Mutual Funds Vs SIP – Are You Asking The Right Question?

A lot of novice investors ask the difference between mutual funds and Systematic Investment Plans (SIPs) but the question is, are there any differences between the two? Basically, no! While mutual fund and SIP investments are the same, we can say that all SIPs are mutual funds but not all mutual funds are SIPs. SIPs are a mode of payment in mutual funds, in which instead of making a lump-sum investment, investors invest periodically. So the right question is not mutual funds vs SIP, but instead about the type of mutual fund investments, which is lump-sum vs SIP.

Lump-sum or SIP – Which is better?

Different investors can have different investment goals and likewise, they may opt for their preferred category of funds, mutual fund schemes, and the mode of payments. A one-time investment is good for debt funds, especially the short-term ones which include liquid funds or income funds. SIPs are better in the case of equity funds or when you want a tax-saver option among the mutual funds, then go for ELSS – Equity Linked Savings Scheme which is a kind of SIP.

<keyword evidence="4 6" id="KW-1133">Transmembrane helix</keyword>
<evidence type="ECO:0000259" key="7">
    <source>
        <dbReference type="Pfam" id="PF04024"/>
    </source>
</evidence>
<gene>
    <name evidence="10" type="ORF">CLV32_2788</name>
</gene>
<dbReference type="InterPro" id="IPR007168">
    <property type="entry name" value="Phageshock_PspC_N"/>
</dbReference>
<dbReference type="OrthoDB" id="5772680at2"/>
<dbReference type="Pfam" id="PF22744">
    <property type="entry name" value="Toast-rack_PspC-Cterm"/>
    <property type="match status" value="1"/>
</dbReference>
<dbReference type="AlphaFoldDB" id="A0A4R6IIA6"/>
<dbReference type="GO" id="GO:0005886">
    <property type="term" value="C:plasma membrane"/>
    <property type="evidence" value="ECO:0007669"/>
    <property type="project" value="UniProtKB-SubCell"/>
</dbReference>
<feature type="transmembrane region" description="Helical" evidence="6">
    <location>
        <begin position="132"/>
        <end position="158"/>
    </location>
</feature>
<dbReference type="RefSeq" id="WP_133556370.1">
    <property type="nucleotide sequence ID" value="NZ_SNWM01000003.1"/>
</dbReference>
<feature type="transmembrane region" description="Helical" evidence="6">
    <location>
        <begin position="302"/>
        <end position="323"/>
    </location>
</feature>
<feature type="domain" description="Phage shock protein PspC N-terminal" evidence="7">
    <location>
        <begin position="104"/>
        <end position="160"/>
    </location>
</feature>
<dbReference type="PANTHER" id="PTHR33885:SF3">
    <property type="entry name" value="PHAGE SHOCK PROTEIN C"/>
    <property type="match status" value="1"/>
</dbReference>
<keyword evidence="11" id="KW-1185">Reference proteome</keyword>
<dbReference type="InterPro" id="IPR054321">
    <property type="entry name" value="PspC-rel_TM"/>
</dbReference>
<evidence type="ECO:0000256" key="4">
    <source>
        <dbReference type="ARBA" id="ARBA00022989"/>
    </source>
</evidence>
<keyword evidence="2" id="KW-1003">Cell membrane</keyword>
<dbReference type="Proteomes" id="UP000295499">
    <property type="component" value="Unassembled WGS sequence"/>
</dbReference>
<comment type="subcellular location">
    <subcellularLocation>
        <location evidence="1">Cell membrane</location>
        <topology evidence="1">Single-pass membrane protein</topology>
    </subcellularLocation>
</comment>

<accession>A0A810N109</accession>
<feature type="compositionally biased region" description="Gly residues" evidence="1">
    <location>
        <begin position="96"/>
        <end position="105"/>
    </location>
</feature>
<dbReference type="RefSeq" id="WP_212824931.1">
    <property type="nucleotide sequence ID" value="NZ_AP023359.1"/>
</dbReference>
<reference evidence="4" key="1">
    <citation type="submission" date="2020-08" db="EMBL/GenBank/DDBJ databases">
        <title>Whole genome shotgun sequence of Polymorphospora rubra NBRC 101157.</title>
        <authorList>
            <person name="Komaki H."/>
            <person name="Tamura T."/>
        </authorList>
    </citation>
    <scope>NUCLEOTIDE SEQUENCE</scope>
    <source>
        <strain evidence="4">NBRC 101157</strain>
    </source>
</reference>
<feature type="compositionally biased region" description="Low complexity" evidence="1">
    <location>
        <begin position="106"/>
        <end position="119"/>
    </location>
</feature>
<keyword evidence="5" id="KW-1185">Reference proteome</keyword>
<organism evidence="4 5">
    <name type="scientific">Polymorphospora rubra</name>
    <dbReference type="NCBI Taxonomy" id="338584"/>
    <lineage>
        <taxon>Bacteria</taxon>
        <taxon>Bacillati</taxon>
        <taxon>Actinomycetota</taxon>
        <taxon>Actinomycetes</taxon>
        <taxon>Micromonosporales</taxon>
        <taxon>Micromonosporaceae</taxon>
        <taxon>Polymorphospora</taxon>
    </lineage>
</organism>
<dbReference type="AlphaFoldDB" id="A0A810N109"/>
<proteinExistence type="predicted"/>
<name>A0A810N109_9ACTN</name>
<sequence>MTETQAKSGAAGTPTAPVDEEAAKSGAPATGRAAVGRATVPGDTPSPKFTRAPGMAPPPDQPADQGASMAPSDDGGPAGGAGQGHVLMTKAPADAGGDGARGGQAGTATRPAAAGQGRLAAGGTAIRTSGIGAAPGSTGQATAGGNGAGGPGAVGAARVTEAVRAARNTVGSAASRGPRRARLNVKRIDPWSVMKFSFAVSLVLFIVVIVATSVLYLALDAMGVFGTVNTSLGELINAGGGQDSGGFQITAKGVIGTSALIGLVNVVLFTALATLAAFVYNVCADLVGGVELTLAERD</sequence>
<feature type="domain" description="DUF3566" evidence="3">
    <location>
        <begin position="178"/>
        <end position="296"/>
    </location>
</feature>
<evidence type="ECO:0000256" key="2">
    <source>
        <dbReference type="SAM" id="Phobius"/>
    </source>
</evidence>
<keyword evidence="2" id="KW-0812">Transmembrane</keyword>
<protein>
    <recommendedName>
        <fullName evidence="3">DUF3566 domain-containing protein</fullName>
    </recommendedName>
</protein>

However, we draw a comparison between the two on certain parameters as below:

  1. Risk Factor

Although all mutual funds are subject to market risks, funds vary on the risk scale from low to moderate to high risk. Lumpsum investment is good for short-term debt funds, which also carry low risk. For equity funds that are more suitable for the long-term horizon, SIPs balance out the risk factor. The markets go through troughs and crests and lumpsum investment may give high returns in the bull market but you may incur huge losses if markets turn bearish. On the other hand, the impact of volatility is toned down through SIP. You buy units over the long term via SIP, both in the bearish and bullish market, thereby the possibility of huge capital losses is low and gradually, wealth is accumulated.

  1. Cost-Effectiveness

Funds that are performing well catch the eyeballs and more investors invest their money. Thereby, the NAV – Net Asset Value (per unit market value of the fund) rises. Suppose you invest a lump-sum when the NAV is high, you purchase units at higher costs. Now, if you purchase when the NAV is low to buy more units but the funds underperform, then you may bear a loss. With SIP, the cost is averaged out and this is known as the rupee cost averaging benefit of the SIP.

  1. Investment Horizon

Investment horizon differs for every fund scheme based on the time duration in which the fund shall yield returns. Equity funds are suited for long-term investment goals to accumulate corpus, and hence if you invest through SIP, it is advised that you invest for at least 3-5 years. A lump-sum mode of investment is usually suggested for a longer duration of 5-7 years unless you invest in short-term debt funds.

  1. Flexibility